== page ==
The Data Revolution and Economic Analysis

Innovation and Economic Growth

Article Snapshot

Author(s)

Liran Einav and Jonathan Levin

Source

NBER Working Paper No. 19305, May 2013

Summary

Big data will change the landscape of economic policy and theory. Data will complement sound theory and common sense. Consideration of many complex factors will replace simple models.

Policy Relevance

Economists will be able to make more effective predictions.

Main Points

  • In the past, a good retail data set would include records of product categories; today, data includes detailed product information, time of sale, shelf locations, and more.
     
    • Data is available in real time.
       
    • Data sets are much larger, including millions of transactions.
       
  • Businesses use predictive modelling and machine learning to target marketing or predict risk; economists are skeptical of this, as consumers can change behavior to defeat new policies. Big data could change this attitude.
     
  • Big data inspires novel research; One study found that replacing a teacher in the bottom 5% (measured by teachers’ effect on test scores) with an average teacher raises the lifetime earnings of students.
     
  • Economists construct simple models with a few changing variables to explore different outcomes; big data enables the use of methods from statistics and computer science, including machine learning, to consider many complex variables.
     
  • Economists modelling large-scale effects depict the average consumer, firm, or patient; with big data, researchers could include many individual variations from the average in their analysis.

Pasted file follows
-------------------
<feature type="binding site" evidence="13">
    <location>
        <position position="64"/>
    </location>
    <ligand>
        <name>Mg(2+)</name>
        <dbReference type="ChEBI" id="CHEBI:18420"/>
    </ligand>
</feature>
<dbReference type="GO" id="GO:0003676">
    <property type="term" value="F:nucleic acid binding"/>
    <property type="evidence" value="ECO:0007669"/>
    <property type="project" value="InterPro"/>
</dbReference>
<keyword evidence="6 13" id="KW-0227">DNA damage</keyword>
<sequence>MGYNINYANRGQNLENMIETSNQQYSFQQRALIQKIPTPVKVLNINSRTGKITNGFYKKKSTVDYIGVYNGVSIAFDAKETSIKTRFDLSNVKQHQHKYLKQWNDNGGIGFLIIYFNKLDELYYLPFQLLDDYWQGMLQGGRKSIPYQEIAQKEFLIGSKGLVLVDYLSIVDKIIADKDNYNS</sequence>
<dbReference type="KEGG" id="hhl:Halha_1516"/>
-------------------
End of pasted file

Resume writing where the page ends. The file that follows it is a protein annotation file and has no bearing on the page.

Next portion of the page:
• Large-scale data sets available for research include the US Census and the Panel Study of Income Dynamics; some data from the IRS, Medicare, or Social Security Administration is available.
     
    • Privacy and confidentiality concerns must be addressed.
       
    • Some access protocols are cumbersome.
       
    • Norway, Sweden, and other nations show that much more access can be provided.
       
  • Private firms’ may ask researchers to sign nondisclosure agreements; researchers might need to combine multiple data sets to make interesting connections.
     
  • When working with large data sets, a part of the problem is to determine what is in the data, how to manage it, and what questions to ask.
     

 

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